Short of repealing the Affordable Care Act — which thus far they have been unable to do — President Donald Trump and congressional Republicans have done everything they can to undermine President Barack Obama’s signature legislative achievement.
Despite all their efforts — getting rid of the individual mandate, eliminating reimbursements to insurance companies for reducing out-of-pocket costs for low-income customers, cutting the open enrollment period in half, refusing to defend the Affordable Care Act against yet another lawsuit challenging its constitutionality — the Obamacare market refuses to collapse.
At a Cabinet meeting last year after the repeal of the individual mandate, Trump boasted, “We have essentially repealed Obamacare.”
But data from health insurers filing their 2019 proposed rates makes clear that the Obamacare market is far more stubborn and resilient than Republicans care to admit. In fact, some say it’s in its best shape ever. “The market is in a better position now than it has ever been since the exchanges have opened,” Deep Banerjee, who follows insurers for S&P Global Ratings, told the New York Times this week.
Not that GOP efforts to sabotage Obamacare haven’t had an impact. In Washington state, insurers are asking for an average premium increase of 19 percent, down from last year’s 36 percent. But according to the Washington state insurance commissioner, this year’s increase would be in the single digits if not for Trump’s actions.
Luckily, the vast majority of Obamacare recipients are shielded from the bulk of the increases because of the law’s subsidies to lower-income customers. Silver plan enrollees won’t see more than a 2 percent increase. In some states where reinsurance programs are being set up, insurers are even predicting steep declines in premiums.
Statistics released by the U.S. Department of Health and Human Services show that 90 percent of enrollees are experiencing stable or declining premiums.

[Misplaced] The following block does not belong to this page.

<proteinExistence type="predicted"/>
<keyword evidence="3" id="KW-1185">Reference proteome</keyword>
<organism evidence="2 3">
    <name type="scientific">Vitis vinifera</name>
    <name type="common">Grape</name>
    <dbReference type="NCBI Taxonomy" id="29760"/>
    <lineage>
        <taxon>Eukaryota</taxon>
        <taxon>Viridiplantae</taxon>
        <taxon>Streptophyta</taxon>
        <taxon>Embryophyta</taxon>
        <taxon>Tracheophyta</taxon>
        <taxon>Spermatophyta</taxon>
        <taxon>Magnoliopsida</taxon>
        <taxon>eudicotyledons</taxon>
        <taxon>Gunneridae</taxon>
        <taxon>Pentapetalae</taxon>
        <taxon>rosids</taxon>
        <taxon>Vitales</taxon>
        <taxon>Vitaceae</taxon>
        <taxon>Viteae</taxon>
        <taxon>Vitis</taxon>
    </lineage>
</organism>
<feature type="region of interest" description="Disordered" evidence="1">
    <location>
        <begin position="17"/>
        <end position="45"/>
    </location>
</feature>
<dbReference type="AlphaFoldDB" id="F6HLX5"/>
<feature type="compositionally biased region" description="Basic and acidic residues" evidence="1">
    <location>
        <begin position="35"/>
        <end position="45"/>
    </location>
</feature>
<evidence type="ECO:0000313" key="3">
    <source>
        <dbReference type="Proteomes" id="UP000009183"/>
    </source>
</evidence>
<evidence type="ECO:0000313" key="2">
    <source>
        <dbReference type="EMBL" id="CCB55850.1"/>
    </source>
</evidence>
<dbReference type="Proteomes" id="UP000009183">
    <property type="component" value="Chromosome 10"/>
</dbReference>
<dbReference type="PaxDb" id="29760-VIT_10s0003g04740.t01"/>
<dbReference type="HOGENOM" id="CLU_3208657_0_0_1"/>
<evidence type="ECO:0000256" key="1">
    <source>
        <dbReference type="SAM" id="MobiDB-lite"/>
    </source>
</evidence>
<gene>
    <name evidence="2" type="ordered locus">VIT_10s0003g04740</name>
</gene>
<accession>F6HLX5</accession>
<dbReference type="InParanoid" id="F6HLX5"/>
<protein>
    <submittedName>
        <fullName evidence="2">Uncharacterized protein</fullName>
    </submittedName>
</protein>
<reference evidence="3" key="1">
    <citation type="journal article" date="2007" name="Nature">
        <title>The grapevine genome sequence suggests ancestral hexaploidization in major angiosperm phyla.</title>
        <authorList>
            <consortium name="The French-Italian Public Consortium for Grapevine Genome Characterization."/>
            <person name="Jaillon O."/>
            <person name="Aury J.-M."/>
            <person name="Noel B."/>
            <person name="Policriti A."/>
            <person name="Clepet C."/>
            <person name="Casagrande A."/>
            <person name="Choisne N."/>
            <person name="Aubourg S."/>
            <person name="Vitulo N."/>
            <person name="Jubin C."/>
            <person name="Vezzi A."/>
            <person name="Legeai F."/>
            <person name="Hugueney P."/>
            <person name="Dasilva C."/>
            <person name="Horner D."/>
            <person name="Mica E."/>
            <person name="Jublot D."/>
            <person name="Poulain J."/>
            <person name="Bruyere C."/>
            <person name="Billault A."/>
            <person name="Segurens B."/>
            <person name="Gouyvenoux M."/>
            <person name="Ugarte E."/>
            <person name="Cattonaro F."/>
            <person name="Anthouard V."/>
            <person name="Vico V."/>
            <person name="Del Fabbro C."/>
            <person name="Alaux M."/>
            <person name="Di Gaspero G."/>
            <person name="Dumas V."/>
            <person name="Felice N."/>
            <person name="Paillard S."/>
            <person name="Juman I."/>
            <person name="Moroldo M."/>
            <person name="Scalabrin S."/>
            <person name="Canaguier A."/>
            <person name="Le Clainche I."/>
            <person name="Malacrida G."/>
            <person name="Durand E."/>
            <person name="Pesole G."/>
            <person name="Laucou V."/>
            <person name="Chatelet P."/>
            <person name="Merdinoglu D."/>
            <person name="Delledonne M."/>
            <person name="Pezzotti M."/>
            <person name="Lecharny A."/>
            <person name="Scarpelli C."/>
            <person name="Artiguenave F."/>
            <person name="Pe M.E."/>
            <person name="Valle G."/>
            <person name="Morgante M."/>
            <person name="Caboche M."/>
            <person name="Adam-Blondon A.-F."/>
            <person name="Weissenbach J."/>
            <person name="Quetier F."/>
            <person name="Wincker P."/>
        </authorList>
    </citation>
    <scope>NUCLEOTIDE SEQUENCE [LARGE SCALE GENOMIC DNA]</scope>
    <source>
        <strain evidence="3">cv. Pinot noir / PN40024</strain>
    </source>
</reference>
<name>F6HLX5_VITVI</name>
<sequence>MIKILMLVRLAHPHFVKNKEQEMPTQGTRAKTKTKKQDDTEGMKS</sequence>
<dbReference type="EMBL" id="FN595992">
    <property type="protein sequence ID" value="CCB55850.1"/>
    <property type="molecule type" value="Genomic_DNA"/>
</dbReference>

Those most hurt by the instability created by Republicans are Americans making 400 percent or more of the federal poverty level — about $48,000 a year for one person or $100,000 for a family of four. That’s when the subsidies disappear.
But taxpayers in general are also hurt. The Republican sabotage will mean a $17 billion increase in premium subsidies this year — which is essentially a self-inflicted wound.
Imagine a different world where Republicans and Trump set aside their irrational hostility to Obamacare. Rather than repeated, spectacularly unsuccessful attempts to repeal it — all of which would cost millions of Americans health care coverage — they instead worked to improve the law, stabilize the markets and lower the rate of health care inflation.
Such action appears beyond today’s GOP, sadly. Despite years of railing against Obamacare and literally dozens of votes taken to repeal it, the party has absolutely no ideas about how to replace it without drastically reducing health care coverage — and no apparent interest in developing them.
Trump can boast all he wants about how he has “essentially repealed Obamacare,” but he hasn’t. Nor has he ever revealed his own plan, which he promised would result in coverage for everyone, along with lower premiums and deductibles. We’re sure it’s a beautiful plan. It’s a shame Trump seems determined to keep it to himself.
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